"Dias Dorados", THOMAS HARPER INCE RESIDENCE, ROY SELDON PRICE, ARCHITECT
   Roy Seldon Price was originally from St. Louis where he was a draftsman with the firm of Mauran, Russell and Crowell. In the early 1920s he moved to Los Angeles and specialized in residential architecture. To get a idea of the stained glass and tile work created by Roy S. Price click HERE   to visit "Casa Nueva".

   In 1912, a rebel filmmaker named Carl Laemmle founded Universal Pictures as part of his campaign against the then-dominant film industry, which Laemmle called the “film octopus.” To make his films, Laemmle was willing to violate the law: He was personally sued 289 times for intellectual property violations. The mainstream film industry held all of the important patents on film equipment and sued anyone who dared make films without their permission. They litigated to try to weaken the threat from filmmakers like Laemmle who were bringing to America radical ideas like the “feature” film (longer than 20 minutes), credits for actors, and other innovations (such as the chase sequence). 

10 comments:

  1. What a contrast from yesterdays post! East to west, Georgian/Gothic to Spanish Colonial. This estate has always held interest for me - look for additional future posts.

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  2. Incredible photographs and wonderful research done on a house I wish were still standing. It was one of the masterpieces of Beverly Hills' early history. Sadly, all that remains are these images. But, thank God for them.

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  3. The foundations of the house are still there as well as some outside stairs, a flagpole, and supporting walls. Just take Hillgrove drive all the way to the top off of Benedict Cyn drive.You'll see an old call box to the left of the driveway. There is a concrete wall following up the side of the driveway.It's fenced off and you have to climb over the wall (about 4 ft-easy) to get to the property. The driveway continues into the canyon. I didnt follow it all the way. I talked to a neighbor and he said hikers go up there all the time. 2/8/14.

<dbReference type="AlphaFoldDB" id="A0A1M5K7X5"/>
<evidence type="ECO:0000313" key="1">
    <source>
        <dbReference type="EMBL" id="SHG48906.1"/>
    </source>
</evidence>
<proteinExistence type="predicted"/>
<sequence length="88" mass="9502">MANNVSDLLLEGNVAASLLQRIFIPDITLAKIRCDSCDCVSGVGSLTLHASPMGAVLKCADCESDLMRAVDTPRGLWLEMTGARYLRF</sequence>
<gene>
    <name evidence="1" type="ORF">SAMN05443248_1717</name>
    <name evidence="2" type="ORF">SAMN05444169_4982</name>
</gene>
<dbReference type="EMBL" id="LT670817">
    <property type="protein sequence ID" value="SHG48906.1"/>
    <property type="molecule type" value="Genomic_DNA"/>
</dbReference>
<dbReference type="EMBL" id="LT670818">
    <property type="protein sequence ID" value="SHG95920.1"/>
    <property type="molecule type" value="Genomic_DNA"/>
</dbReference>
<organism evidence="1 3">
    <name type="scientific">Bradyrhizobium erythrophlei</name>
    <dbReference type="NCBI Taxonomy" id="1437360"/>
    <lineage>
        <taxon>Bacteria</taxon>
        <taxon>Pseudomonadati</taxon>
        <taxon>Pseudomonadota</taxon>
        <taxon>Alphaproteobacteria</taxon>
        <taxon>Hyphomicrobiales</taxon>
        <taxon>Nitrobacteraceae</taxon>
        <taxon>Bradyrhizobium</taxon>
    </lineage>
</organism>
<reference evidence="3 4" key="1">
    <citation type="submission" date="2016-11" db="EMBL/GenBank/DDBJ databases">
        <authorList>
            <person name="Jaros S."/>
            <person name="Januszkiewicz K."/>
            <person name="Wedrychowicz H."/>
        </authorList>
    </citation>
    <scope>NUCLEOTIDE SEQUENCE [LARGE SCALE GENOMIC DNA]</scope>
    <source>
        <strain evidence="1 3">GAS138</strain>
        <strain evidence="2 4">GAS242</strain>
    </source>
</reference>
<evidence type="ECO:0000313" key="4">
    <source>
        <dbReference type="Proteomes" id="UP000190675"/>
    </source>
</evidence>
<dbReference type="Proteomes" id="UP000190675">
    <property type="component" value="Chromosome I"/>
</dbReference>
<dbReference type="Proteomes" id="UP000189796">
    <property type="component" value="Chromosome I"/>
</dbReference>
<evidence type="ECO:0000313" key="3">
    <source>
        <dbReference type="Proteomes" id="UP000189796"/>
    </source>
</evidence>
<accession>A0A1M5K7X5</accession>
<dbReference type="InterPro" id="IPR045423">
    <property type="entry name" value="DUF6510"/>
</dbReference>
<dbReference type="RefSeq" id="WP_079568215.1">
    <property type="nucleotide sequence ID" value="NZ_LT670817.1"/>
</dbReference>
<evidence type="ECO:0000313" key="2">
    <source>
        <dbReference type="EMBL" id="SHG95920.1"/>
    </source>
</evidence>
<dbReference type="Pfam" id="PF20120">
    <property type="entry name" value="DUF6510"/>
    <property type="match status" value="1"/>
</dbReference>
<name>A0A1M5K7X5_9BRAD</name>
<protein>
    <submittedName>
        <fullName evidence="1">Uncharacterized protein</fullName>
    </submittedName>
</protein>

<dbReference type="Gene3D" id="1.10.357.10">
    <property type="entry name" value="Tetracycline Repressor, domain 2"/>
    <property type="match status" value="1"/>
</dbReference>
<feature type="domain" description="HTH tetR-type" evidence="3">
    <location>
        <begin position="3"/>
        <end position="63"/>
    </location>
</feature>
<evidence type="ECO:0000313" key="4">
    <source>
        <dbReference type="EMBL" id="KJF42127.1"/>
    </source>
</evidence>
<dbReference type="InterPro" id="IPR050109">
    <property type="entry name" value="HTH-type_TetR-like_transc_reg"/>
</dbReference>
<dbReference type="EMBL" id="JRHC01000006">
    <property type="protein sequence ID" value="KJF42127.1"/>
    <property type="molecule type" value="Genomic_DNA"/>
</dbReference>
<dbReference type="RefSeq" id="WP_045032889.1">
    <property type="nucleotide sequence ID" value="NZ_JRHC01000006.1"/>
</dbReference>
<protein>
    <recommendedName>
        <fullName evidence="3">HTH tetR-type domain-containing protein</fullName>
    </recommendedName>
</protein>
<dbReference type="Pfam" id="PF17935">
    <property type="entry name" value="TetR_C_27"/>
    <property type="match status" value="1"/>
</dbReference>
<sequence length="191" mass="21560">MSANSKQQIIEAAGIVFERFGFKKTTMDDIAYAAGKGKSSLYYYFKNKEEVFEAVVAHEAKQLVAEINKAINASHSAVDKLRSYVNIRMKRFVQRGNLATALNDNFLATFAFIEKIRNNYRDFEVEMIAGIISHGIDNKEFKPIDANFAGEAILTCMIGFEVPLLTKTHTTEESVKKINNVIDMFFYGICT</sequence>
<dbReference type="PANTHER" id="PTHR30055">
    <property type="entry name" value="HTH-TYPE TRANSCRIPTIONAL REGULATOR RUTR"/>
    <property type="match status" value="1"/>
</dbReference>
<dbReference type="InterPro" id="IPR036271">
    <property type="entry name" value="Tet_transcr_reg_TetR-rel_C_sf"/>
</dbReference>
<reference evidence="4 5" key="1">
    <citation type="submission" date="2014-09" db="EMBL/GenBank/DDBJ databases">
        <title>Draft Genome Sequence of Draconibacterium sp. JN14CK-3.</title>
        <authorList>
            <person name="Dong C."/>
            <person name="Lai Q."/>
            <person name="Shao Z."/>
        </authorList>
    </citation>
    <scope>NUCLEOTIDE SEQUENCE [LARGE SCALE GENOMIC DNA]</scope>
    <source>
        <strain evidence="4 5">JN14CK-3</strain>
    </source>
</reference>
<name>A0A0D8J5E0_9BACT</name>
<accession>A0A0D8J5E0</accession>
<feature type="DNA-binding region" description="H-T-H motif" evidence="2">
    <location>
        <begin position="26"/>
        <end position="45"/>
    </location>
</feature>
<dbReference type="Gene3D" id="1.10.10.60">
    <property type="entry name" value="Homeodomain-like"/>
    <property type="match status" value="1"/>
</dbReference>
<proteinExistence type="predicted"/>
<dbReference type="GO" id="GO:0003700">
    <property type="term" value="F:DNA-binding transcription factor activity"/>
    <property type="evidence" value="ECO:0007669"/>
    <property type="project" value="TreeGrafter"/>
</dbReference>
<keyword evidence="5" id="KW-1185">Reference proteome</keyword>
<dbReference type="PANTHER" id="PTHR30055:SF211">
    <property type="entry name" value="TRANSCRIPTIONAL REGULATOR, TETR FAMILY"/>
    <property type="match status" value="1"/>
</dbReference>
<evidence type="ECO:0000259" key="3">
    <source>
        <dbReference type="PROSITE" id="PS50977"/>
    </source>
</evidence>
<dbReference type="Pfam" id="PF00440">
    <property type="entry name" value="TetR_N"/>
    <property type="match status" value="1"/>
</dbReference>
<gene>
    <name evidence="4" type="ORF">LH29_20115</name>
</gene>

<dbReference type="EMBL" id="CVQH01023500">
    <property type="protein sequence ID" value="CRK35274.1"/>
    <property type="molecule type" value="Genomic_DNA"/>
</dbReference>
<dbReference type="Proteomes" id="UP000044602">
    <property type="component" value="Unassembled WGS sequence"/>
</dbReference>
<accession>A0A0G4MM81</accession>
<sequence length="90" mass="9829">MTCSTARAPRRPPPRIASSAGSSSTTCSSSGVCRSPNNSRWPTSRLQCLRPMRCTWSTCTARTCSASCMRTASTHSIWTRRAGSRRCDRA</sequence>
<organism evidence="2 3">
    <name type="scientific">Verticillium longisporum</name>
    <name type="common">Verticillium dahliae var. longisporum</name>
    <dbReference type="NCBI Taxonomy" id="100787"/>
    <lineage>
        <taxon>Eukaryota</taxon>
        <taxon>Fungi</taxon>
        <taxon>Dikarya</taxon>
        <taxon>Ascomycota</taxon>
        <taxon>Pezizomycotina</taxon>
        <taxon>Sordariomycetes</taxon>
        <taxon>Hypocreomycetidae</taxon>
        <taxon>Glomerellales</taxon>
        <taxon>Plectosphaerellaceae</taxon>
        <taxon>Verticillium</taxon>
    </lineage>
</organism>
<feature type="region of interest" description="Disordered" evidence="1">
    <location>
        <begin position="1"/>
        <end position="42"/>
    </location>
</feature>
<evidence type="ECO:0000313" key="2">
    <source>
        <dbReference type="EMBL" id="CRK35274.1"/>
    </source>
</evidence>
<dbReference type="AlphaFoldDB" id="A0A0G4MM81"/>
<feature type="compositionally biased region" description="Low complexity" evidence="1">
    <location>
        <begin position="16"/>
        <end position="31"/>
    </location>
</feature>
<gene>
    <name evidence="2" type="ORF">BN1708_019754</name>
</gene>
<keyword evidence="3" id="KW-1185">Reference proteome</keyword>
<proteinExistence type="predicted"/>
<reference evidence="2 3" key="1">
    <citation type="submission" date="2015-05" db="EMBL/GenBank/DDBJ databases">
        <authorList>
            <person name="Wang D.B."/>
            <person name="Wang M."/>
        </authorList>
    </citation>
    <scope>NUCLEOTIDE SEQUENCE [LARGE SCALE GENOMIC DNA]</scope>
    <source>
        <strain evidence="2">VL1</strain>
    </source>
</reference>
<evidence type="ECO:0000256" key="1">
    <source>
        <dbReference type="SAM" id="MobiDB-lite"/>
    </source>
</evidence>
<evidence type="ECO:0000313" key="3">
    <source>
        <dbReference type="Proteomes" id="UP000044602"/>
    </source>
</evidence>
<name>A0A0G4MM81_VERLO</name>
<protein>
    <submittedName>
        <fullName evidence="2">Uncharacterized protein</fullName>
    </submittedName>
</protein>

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    1. Thanks! Can you be more specific on location, I'm trying to find via StreetView. Close by cross streets?

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  4. Correction- Take Hillgrove Drive off Benedict Canyon, make a RIGHT on Angeleno Drive and follow it all the way up..Sorry!

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  5. Regarding that "Perverse footnote", I had understood that the very design of the structure was made to accommodate a camera into the structure between floors, above the rooms that were being "peeped" into. As such, it would have been the first known work of architecture to be so planned.
    My sources were silent film folk (B actresses, [Annie Somebody] gaffs, electricians, the like) that I worked with as an orderly, along side of the candy striper daughter of old time singing cowboy star, Doye O'Dell, in a nursing home in the Valley. He was the one featured in the "Lucy Goes to the Rodeo" episode, of "I Love Lucy". I grew up in the area.
    I noted this in an extra credit report, on L.A. Architecture, way back as a freshman Architecture student, here in San Diego. I have never seen any actual blueprints, however. I gathered that some of them may have believed themselves to have been photographed there. I wondered about that when I saw the scene with nude photos of stars, in the film "RKO-281", many years later. They may not have knowingly posed for such images. It might provide a motive for so many of those aboard the yacht where Thomas Ince's life came to a mysterious end. It would seem unusual for so many to tell the same story, where the facts did not match, unless there was such a shared motive.
    Do you know of any surviving blue prints that would indicate the amount of space between floors over those guest rooms? They might provide a clue.

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    1. Sorry, I'm not aware of such plans:(

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    2. It is likely that they may still exist. My family has a long history, with classic California buildings. I shared 3 awards from the Napa Valley Historical Society for restored Victorians, I helped work on. My great uncle was the Super for the Million Dollar Building, for decades. We used to play Monopoly in William Mulholland's top floor boardroom, and toy army men on the scale model for the St Francis Dam. We have a knack for stumbling onto lost Architectural artifacts. Thank you.

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  6. The Ince Estate was located at what today would be 1235, 1245, 1255, 1265 and 1275 Benedict Canyon Drive. These homes were all built in the 1980's...however; the large estate directly behind these homes on Green Acres Drive was constructed in 1929, according to property records. Angelo Dr runs through the back part of what was the Ince home. Locals all agree that these properties were all part of, "Dias Dorados".

    That does not make sense if the Ince estate consisted of 35 acres. Anybody want to chime in ?

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    1. If the house was demolished in the 1960's you would think I could find it at Historic Aerials. They go back to 1947. I used all the address given as the location with no luck on confirming - http://historicaerials.com/?layer=1947&zoom=17&lat=34.0886703629891&lon=-118.43001008033752